Right now Apple has two portable Macs that start at $1299 — the 12-inch MacBook and the 13-inch MacBook Pro without the Touch Bar, a.k.a. the “MacBook Escape”. But the $1299 12-inch MacBook comes with 256 GB of storage; the $1299 MacBook Pro has a measly 128 GB of storage. Bump it up to 256 GB and the price goes to $1499. That suggests to me that if one of these two machines is going to drop to $999, it would be the 12-inch MacBook. And, again, a mere price drop doesn’t jibe with Gurman’s reporting, not to mention that it would make no marketing sense whatsoever for the lowest-price MacBook to have the “Pro” moniker.
It seems notable, too, that the 13-inch MacBook Pro without Touch Bar was not updated last month along with the Touch Bar models. If Apple updates the 13-inch MacBook Escape this fall, and unveils a new 13-inch low-cost MacBook Air successor with a retina display, that seems like a product lineup that would be more muddled than ever. It sucks that today’s MacBook Air has a non-retina display, but at least that helps clarify in a very obvious way why someone might want to spend a few hundred dollars more on the MacBook Escape. A 13-inch MacBook Air with a retina display and a 13-inch MacBook Pro without the Touch Bar are very similar fundamentally.
This is one of those columns where I started with one idea, but in the course of writing it, drastically changed my mind. I find none of these scenarios satisfying, but I started out with the idea that the one thing Apple wouldn’t do is simply update the MacBook Air, as we know it or very similar, and just give it a retina display. I’ve been saying this for a few years now, that I saw the future as just MacBooks and MacBook Pros, and that the MacBook Air remained in the lineup only until the 12-inch MacBook could drop in price.
But the more I think about it, the more I think that something along the lines of the “just put a retina display in the MacBook Air” scenario seems the most likely. Nomenclaturally it makes no sense. The computer named just-plain “MacBook” should logically be the one that is the baseline best-selling model for the masses. The one named “Air” should be the one that is as thin and lightweight as is feasible. But today we’re three years into the era when the just-plain MacBook is the radically thin and light model, and the Air is the best-selling baseline model that isn’t really any thinner or lighter than the Pro models. Well, so what? We drive on parkways and park on driveways and no one is confused.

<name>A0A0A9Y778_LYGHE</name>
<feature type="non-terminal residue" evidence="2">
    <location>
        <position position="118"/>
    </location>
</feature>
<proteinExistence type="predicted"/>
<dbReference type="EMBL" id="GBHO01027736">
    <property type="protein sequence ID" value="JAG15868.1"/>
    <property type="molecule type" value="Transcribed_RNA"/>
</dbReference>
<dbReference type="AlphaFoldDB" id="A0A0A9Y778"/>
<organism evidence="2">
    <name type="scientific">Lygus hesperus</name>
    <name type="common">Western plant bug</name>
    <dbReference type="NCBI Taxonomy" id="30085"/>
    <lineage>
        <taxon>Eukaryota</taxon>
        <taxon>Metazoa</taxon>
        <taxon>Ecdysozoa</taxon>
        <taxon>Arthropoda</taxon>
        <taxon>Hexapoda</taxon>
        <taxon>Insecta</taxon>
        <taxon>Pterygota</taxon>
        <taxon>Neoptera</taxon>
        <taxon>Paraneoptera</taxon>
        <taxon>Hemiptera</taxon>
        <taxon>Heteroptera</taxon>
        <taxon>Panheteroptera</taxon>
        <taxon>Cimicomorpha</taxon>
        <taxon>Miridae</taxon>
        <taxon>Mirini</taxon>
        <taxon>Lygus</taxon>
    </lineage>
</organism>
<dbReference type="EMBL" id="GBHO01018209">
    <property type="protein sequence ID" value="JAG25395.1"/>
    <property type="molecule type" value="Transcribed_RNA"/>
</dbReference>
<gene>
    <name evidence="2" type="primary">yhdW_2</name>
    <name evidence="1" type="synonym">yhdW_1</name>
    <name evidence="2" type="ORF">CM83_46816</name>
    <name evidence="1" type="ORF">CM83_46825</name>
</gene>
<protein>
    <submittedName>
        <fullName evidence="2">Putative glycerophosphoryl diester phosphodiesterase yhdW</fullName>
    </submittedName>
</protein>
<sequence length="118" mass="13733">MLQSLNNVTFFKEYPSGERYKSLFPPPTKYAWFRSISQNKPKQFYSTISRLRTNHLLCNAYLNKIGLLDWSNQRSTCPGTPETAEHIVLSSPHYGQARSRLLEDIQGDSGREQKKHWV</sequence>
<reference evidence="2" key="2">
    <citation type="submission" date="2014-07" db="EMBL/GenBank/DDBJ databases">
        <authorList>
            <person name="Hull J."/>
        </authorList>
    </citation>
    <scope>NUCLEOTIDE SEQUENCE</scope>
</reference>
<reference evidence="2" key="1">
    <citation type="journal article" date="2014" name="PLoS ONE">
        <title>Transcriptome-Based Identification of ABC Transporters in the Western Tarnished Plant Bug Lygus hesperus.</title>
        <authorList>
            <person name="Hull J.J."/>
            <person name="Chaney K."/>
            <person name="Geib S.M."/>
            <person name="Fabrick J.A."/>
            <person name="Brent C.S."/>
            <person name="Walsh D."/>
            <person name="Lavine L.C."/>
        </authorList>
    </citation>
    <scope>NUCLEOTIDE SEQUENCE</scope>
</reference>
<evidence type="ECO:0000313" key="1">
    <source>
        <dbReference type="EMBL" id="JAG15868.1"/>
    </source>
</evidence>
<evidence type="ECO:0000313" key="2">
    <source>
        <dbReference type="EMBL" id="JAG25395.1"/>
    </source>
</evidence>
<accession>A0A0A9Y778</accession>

Look past the product names, though, and it mostly makes sense — a retina MacBook Air starting at $999 would maintain the overall status quo of Apple’s MacBook lineup since 2015. If indeed this is Apple’s plan for the fall, I’ll be most interested to see just what gets updated other than the display and what doesn’t — particularly the ports and keyboard, both of which have been genuinely controversial.
And maybe there’s a middle ground between my scenarios 1 and 2 — something that is more of a total redesign than just putting a retina display in the MacBook Air as we know it. Apple couldn’t only change the display and bezel width if the display remains “around 13 inches”. If they keep the overall footprint the exact same dimensions as the current MacBook Air and reduce the width of the bezels, the display would have to be more like 14 inches. And Gurman isn’t the only person claiming it’s a 13-inch display. DigiTimes reported in March that Apple was working on a new entry-level portable and was very specific about the display:1
The 13.3-inch a-Si panels for the new notebook feature the same resolution as Apple’s 13.3-inch MacBook Pro at 2,560 by 1,600. LG Display will begin supplying the panel in April with the new MacBook scheduled to enter mass production at the end of May or the beginning of June.
So if all these reports are true and Apple is coming out with a new entry-level portable with a 13.3-inch display and reduced bezels, the footprint of the device should shrink a bit too. That’s why the current 13.3-inch MacBook Pro has a smaller footprint than the current 13.3-inch MacBook Air (11.97 × 8.36 inches vs. 12.8 × 8.94 inches). So maybe it’s something obviously distinguishable from the current MacBook Air, even while the lid is closed — sort of a middle ground between the MacBook Pro and 12-inch MacBook. Something that keeps the Air’s traditional teardrop-shaped profile, but noticeably thicker and larger than a 12-inch MacBook. If that’s the case, I’d also expect modernized ports (USB-C/Thunderbolt 3 only?), and a modernized keyboard (alas) and Force Touch trackpad. Then, rather than repudiating the last three years of Apple’s MacBook design trends, this new entry-level MacBook would embody them.
Of course, that March DigiTimes report was wrong about the release date (they claimed June), so feel free to take it with the usual grain of salt that should accompany every report from them. ↩︎